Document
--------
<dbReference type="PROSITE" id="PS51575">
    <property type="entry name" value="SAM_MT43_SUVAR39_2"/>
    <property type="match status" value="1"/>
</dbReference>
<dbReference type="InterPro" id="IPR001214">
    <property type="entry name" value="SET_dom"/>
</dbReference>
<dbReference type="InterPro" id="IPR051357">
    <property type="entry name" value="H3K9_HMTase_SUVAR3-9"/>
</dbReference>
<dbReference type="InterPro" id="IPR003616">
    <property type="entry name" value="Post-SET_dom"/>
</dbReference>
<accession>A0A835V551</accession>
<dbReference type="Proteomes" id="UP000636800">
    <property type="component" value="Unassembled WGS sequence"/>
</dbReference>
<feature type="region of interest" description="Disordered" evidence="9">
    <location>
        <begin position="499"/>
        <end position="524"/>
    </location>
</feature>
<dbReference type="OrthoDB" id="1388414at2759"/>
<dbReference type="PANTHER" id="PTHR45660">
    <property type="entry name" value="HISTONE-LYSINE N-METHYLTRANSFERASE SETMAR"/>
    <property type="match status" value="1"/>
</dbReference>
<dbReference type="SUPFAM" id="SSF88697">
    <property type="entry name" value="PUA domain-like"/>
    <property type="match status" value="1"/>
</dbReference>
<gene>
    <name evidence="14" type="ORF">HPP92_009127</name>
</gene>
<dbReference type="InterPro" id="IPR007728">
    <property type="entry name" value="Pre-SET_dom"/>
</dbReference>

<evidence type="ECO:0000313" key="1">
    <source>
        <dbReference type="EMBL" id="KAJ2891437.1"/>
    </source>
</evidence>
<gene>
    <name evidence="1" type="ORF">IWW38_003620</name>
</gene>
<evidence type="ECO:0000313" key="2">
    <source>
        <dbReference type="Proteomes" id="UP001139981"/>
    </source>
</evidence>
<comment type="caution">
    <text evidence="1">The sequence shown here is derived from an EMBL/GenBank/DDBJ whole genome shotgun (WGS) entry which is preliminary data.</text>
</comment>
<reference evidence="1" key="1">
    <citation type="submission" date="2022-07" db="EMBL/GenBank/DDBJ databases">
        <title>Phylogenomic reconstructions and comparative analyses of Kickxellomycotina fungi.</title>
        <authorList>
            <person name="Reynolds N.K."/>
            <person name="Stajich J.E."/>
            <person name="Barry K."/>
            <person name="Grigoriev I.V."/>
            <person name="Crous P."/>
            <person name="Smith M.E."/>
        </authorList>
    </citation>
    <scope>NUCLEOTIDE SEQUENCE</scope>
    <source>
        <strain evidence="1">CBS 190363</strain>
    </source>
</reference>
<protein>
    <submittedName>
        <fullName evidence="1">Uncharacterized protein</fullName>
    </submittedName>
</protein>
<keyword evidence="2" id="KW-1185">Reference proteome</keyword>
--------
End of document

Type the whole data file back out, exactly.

<dbReference type="PROSITE" id="PS51575">
    <property type="entry name" value="SAM_MT43_SUVAR39_2"/>
    <property type="match status" value="1"/>
</dbReference>
<dbReference type="InterPro" id="IPR001214">
    <property type="entry name" value="SET_dom"/>
</dbReference>
<dbReference type="InterPro" id="IPR051357">
    <property type="entry name" value="H3K9_HMTase_SUVAR3-9"/>
</dbReference>
<dbReference type="InterPro" id="IPR003616">
    <property type="entry name" value="Post-SET_dom"/>
</dbReference>
<accession>A0A835V551</accession>
<dbReference type="Proteomes" id="UP000636800">
    <property type="component" value="Unassembled WGS sequence"/>
</dbReference>
<feature type="region of interest" description="Disordered" evidence="9">
    <location>
        <begin position="499"/>
        <end position="524"/>
    </location>
</feature>
<dbReference type="OrthoDB" id="1388414at2759"/>
<dbReference type="PANTHER" id="PTHR45660">
    <property type="entry name" value="HISTONE-LYSINE N-METHYLTRANSFERASE SETMAR"/>
    <property type="match status" value="1"/>
</dbReference>
<dbReference type="SUPFAM" id="SSF88697">
    <property type="entry name" value="PUA domain-like"/>
    <property type="match status" value="1"/>
</dbReference>
<gene>
    <name evidence="14" type="ORF">HPP92_009127</name>
</gene>
<dbReference type="InterPro" id="IPR007728">
    <property type="entry name" value="Pre-SET_dom"/>
</dbReference>

<evidence type="ECO:0000313" key="1">
    <source>
        <dbReference type="EMBL" id="KAJ2891437.1"/>
    </source>
</evidence>
<gene>
    <name evidence="1" type="ORF">IWW38_003620</name>
</gene>
<evidence type="ECO:0000313" key="2">
    <source>
        <dbReference type="Proteomes" id="UP001139981"/>
    </source>
</evidence>
<comment type="caution">
    <text evidence="1">The sequence shown here is derived from an EMBL/GenBank/DDBJ whole genome shotgun (WGS) entry which is preliminary data.</text>
</comment>
<reference evidence="1" key="1">
    <citation type="submission" date="2022-07" db="EMBL/GenBank/DDBJ databases">
        <title>Phylogenomic reconstructions and comparative analyses of Kickxellomycotina fungi.</title>
        <authorList>
            <person name="Reynolds N.K."/>
            <person name="Stajich J.E."/>
            <person name="Barry K."/>
            <person name="Grigoriev I.V."/>
            <person name="Crous P."/>
            <person name="Smith M.E."/>
        </authorList>
    </citation>
    <scope>NUCLEOTIDE SEQUENCE</scope>
    <source>
        <strain evidence="1">CBS 190363</strain>
    </source>
</reference>
<protein>
    <submittedName>
        <fullName evidence="1">Uncharacterized protein</fullName>
    </submittedName>
</protein>
<keyword evidence="2" id="KW-1185">Reference proteome</keyword>